As a German I don’t only have one idea how to pronounce it, the word also looks very strange. A rather short wikipedia entry brought light into the darkness: Cathubodua is the name of a Gaulish goddess, which appears to be identical with the Irish goddess Badb Catha, which is the goddess of war and one aspect of the famous Morrigan. While there is not much known about Cathubodua herself, it is believed that Cathubodua means battle-crow. That’s an interesting and promising name for a symphonic metal band right? We will come back to that later…
Cathubodua was founded in 2013 with the violinist and composer Katrien, Arely on drums, Roel and Kenny on guitars, Peter on bass and Sara on vocals. The band soon started to play live on several occasions in Belgium. In 2016, Arely decided to pursue other musical adventures. William replaced her when he joined the quintet. Now they released their first EP called „Opus I: Dawn“ with an intro and four songs. It has a playing time of about 22 minutes.
The band name hints which themes Cathubodua apply in their songs. Inspired by fantasy tales and historical legends, Cathubodua create a feast for the ears of every fantasy and medieval fan. The lyrics are dressed in solid symphonic metal. Strings, wind instruments, e-guitars… everything is there. What makes Cathubodua stand out from standard symphonic metal are the medieval inspired instrumental parts. The best example are the violins in „Imperium Solis“. This parts sometimes reminds me of Haggard, but Cathubodua uses the e-guitars more frequently.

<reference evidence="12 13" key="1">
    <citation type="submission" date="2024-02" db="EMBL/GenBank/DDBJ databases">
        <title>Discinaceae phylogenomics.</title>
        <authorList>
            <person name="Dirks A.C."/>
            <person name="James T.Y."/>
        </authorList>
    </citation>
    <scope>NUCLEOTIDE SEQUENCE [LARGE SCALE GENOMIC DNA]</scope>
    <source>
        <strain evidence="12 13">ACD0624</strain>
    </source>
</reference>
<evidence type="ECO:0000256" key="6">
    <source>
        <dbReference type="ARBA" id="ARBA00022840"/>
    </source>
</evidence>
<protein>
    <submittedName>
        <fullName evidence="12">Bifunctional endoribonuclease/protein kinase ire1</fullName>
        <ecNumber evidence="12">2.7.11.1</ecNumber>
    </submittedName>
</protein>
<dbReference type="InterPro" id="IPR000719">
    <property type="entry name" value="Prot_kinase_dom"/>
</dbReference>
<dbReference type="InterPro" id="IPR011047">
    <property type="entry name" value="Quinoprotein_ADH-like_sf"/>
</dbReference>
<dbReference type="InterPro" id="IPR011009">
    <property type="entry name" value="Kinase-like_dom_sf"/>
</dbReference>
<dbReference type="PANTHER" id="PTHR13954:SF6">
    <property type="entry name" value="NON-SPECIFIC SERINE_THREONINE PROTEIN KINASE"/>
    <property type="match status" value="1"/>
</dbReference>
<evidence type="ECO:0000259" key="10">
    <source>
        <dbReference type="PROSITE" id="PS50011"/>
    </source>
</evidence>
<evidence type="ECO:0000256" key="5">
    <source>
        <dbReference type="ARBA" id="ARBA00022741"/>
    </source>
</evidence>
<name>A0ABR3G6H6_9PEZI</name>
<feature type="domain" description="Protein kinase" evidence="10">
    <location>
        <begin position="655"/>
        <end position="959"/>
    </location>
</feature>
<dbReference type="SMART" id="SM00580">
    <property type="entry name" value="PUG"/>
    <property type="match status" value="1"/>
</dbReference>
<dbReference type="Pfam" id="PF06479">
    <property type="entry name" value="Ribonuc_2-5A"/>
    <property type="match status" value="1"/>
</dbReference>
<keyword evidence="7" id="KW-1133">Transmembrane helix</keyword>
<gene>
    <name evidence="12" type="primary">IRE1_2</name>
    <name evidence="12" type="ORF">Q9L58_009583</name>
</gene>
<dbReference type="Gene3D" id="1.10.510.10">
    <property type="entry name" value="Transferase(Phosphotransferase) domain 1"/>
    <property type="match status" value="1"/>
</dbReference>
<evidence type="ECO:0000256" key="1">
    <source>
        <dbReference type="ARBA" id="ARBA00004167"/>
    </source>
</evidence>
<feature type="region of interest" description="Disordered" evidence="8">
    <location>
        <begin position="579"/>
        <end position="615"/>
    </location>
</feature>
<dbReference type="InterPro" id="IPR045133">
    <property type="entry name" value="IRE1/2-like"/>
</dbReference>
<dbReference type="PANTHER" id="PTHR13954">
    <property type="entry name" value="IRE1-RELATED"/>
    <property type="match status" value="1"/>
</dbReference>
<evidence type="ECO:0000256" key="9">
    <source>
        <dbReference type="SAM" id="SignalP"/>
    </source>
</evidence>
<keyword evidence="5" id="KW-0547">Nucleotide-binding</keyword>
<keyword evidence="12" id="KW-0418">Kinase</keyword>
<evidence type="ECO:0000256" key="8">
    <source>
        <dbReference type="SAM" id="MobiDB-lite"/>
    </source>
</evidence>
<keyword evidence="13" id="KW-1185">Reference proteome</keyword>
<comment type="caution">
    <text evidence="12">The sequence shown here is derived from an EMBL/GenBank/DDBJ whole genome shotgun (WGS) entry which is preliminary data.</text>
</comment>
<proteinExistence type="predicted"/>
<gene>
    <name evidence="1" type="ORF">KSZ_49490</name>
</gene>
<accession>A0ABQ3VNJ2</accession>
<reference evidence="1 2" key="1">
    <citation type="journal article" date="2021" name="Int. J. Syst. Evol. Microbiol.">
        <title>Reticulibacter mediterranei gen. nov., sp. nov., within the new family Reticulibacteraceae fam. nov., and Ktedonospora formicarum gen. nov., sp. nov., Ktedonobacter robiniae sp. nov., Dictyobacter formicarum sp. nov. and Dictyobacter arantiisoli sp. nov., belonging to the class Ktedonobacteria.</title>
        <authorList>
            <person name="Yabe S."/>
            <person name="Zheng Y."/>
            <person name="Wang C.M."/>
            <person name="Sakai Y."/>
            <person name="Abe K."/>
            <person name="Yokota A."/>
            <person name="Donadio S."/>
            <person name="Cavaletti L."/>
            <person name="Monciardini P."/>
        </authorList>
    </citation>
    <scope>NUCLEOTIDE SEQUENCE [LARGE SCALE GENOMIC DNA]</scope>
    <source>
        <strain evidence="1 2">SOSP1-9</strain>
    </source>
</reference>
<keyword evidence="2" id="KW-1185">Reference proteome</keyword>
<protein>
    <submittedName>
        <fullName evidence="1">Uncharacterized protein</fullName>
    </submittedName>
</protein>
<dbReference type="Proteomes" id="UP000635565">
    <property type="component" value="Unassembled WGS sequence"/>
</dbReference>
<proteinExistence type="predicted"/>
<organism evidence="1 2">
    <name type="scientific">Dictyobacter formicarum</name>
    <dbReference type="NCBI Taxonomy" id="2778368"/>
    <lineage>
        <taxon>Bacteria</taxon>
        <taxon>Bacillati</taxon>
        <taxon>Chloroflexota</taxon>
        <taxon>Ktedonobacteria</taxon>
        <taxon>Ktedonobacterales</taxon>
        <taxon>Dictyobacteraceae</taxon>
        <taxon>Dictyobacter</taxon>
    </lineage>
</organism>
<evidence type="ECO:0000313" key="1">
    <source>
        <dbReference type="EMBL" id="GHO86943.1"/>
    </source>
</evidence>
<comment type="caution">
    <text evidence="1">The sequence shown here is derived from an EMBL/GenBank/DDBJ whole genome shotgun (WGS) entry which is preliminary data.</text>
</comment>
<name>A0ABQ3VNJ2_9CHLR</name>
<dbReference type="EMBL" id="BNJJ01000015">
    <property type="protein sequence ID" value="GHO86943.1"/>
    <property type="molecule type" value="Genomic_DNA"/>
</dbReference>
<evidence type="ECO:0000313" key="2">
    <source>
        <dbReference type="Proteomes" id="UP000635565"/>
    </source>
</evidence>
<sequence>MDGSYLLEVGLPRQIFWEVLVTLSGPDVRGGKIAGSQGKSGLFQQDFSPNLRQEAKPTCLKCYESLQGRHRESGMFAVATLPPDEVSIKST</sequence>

Throughout the songs the classical instruments stay mostly in the background, creating a listening expierence and, therefore, creating a unique new sound. Another highlight is the awesome voice of the singer who is classically trained and keeps varying her voice through all the songs from a more rocking approach to a full opera voice. Combining these different ways reminds me of Dianne van Giersbergen’s voice on Ex Libris' „Medea“. The singer Sara has a very strong voice and uses it to it’s fullest.
After all the praises - is there a negative point as well? Yes, but it is complaining on a very high level. Personally, I would have liked it, if the voice of the singer had sometimes been a bit louder on the record. While it’s always present, the instruments sometimes threaten to devour it.
Cathubodua isn’t only off for a solid start with their first EP, they prove that they are ready to play on the high-league of symphonic metal!